Steve Krakow doesn’t cook much at home–his collection of 100 stuffed felt autograph dogs occupies most of the counter space in his kitchen. The rest of his Ukrainian Village apartment is filled with his other collections of pop culture detritus, accumulated over the last ten years or so: more than 7,000 LPs and thousands more singles, 20,000-odd comic books, hundreds of rock and film posters, vintage Mr. T paraphernalia, old board games, lunch boxes, action figures, and 70s polyester print shirts. Krakow’s personal museum isn’t open to the public, but since 1996 he’s been imparting its essence through Galactic Zoo Dossier, a sporadically published handwritten and hand-drawn zine devoted to his pet obsession: mind-bendingly strange psychedelic music.

Drag City just published an anthology of the zine’s first four issues, but Krakow’s been promoting acid folk and psych rock in Chicago since the late 90s. He’s organized shows and booked tours for wiggy Japanese acts like Mainliner and Acid Mothers Temple. His label, Galactic Zoo Disk, has put out records like last year’s debut album by the local band Spires That in the Sunset Rise. He’s designed countless flyers and a few record sleeves for local bands. And, of course, he’s in three bands himself, most notably Plastic Crimewave Sound, an unhinged quintet that includes fashion designer Cat Chow, noise artist Andy Ortmann, and country crooner Lawrence Peters and whose music ranges from wah-wah-drenched freakouts to mystical incantations.

But Krakow insists he’s not unique. “There’s one of me in every town,” he says. “I think the consciousness of this stuff is rising. People are bored with indie rock and they want to hear some other stuff, and the past is a good place to do it. I’d like to think psychedelia isn’t such a dirty word anymore.”

Raised in Hoffman Estates, Krakow started drawing comics as a teenager. “I was gearing myself for a straight comics career,” he says. “I was always shitty with buildings and backgrounds, but I could always draw people.” Then, as a painting student at the University of Illinois at Urbana-Champaign, he discovered psychedelia. After that he couldn’t see himself spending his life drawing superheroes.

He started Galactic Zoo Dossier shortly after he moved to Chicago in 1995. The five issues he’s published so far feature his original comics–a weird intersection of mainstream superhero parody and 60s underground themes–and feverish endorsements and succinct histories of a staggering range of music. Krakow’s reach includes American garage rock, Krautrock, flower power pop, psychedelic soul, contemporary stoner rock, and other permutations of expansive musical thinking. The first four issues–all produced by October of ’97–were xeroxed editions of about 300, packaged with a cassette of music discussed in the issue. But for number five Krakow started to think big.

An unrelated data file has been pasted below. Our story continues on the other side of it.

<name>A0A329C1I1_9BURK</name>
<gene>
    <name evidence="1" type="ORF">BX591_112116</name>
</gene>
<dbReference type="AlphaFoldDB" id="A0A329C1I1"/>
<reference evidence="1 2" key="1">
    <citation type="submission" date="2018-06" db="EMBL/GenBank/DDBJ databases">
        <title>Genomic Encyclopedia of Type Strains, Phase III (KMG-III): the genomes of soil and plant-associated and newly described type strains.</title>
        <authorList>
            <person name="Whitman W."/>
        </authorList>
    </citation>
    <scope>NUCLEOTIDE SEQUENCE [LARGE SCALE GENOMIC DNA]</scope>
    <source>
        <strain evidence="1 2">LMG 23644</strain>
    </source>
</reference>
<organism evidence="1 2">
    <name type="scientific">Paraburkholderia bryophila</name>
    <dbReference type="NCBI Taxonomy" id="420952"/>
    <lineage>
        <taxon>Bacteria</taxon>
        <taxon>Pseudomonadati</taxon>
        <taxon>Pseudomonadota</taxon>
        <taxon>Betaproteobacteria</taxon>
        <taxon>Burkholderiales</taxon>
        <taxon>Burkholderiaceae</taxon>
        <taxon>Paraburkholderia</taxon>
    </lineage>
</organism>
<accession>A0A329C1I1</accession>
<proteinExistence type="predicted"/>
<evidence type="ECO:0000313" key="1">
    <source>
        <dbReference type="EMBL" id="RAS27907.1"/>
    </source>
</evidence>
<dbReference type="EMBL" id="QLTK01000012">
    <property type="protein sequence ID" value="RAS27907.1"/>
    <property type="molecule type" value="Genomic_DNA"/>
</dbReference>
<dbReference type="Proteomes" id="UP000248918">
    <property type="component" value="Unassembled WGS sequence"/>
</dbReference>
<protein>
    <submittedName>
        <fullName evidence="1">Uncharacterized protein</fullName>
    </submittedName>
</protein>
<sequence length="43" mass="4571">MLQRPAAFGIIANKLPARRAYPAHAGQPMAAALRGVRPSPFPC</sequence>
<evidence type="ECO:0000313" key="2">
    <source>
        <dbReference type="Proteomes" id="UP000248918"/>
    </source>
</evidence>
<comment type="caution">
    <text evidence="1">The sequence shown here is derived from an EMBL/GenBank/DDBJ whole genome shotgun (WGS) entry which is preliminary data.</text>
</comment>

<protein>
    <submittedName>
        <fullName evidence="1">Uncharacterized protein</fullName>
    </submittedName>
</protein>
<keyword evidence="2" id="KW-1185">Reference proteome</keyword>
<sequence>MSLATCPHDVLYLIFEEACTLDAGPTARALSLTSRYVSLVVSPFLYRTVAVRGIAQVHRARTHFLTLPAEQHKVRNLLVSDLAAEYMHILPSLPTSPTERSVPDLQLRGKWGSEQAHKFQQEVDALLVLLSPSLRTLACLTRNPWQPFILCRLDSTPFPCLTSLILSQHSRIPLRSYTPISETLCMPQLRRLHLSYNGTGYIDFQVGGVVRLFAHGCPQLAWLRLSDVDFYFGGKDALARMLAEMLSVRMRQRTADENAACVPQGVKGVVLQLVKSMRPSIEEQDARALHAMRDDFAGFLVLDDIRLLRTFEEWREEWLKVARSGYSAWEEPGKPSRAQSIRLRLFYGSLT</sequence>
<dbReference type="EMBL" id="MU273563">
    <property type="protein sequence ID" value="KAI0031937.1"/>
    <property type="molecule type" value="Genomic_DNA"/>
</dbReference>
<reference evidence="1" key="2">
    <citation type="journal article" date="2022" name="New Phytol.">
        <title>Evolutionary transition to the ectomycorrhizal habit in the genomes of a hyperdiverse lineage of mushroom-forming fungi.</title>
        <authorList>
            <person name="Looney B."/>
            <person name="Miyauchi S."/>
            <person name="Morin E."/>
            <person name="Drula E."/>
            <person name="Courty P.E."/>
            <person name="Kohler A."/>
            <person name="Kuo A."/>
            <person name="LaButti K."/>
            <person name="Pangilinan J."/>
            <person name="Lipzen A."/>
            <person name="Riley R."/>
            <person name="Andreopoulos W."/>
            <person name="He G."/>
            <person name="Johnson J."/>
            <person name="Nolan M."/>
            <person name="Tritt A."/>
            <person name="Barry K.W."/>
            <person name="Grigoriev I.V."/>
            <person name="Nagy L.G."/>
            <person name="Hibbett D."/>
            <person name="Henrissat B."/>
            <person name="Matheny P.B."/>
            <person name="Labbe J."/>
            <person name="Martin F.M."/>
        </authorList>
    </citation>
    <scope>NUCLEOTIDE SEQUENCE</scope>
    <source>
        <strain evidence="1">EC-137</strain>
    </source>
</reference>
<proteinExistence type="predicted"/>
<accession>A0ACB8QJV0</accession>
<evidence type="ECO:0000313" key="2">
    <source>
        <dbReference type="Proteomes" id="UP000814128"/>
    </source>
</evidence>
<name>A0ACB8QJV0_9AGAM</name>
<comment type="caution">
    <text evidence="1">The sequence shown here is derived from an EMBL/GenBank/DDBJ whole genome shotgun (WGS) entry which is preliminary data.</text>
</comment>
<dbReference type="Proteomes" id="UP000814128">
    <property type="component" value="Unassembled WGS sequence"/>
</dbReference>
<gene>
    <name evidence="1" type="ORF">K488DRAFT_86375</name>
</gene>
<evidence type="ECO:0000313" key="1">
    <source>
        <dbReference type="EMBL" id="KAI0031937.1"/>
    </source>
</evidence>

In addition to stepping up from cassettes to a CD, he designed a set of “Damaged Guitar Gods” trading cards–hand-drawn cards showcasing 50 of his heroes, from free jazz mavens Sonny Sharrock and Derek Bailey to protopunks James Williamson and Wayne Kramer to oddballs Jandek and Sandy Bull–as an insert for the middle of the zine. But producing the cards proved too expensive, and a printer he’d hooked up with through a friend of a friend sat on the artwork for six months before Krakow managed to get the material back. He was casting around for a new plan when another friend, Plush front man Liam Hayes, suggested he get in touch with Drag City founder Dan Koretzky, who’d been a fan of the zine ever since Plastic Crimewave bassist Mark Lux sent an issue to the label as part of a demo package.

Drag City stepped up to the plate and financed the offset printing of the fifth GZD, which came out in 2001 complete with the cards and a CD featuring contributions from former Can guitarist Michael Karoli and Philadelphia drone merchants Bardo Pond, as well as obscurities spanning four decades. Despite the hefty $16 price tag, about 1,500 copies of the 2,000 produced have sold. Buoyed by this success, the label decided to compile the early issues of the zine, plus Krakow’s flyers and several of his contributions to other publications, as a bound book with a bonus CD.

Until recently a clerk at Reckless Records, Krakow’s currently unemployed. He hopes to get GZD number six–with pieces on Vanilla Fudge, Pentangle guitarist John Renbourn, and AMM’s Keith Rowe–out by the end of the year. Last year Plastic Crimewave Sound released its first album, Flashing Open, on the Arizona label Eclipse, and this summer Krakow’s curating a three-day GZD festival at the Empty Bottle. “I’m not raking it in now but it seems like I could make a living doing this at some point,” he says. “But I’d do it no matter what.”

At 7 PM on Saturday, February 28, there’ll be a release party for the Drag City book, Galactic Zoo Dossier Compendium, in conjunction with the opening of “Cake White Palace,” a show of art by Krakow and eight other artists at Texas Ballroom, 3012 S. Archer on the third floor. Krakow and others will DJ; Sparrowhawk Family, Entrance, and Bardo Pond guitarist Michael Gibbons (aka 500 mg) will perform. It’s free from 7 to 9; after 9 it’s $5. Call 773-459-7277 for more information. Plastic Crimewave Sound performs Wednesday, March 3, at 8 at the Fireside Bowl, 2646 W. Fullerton. Call 773-486-2700.

Art accompanying story in printed newspaper (not available in this archive): photos/Jim Newberry.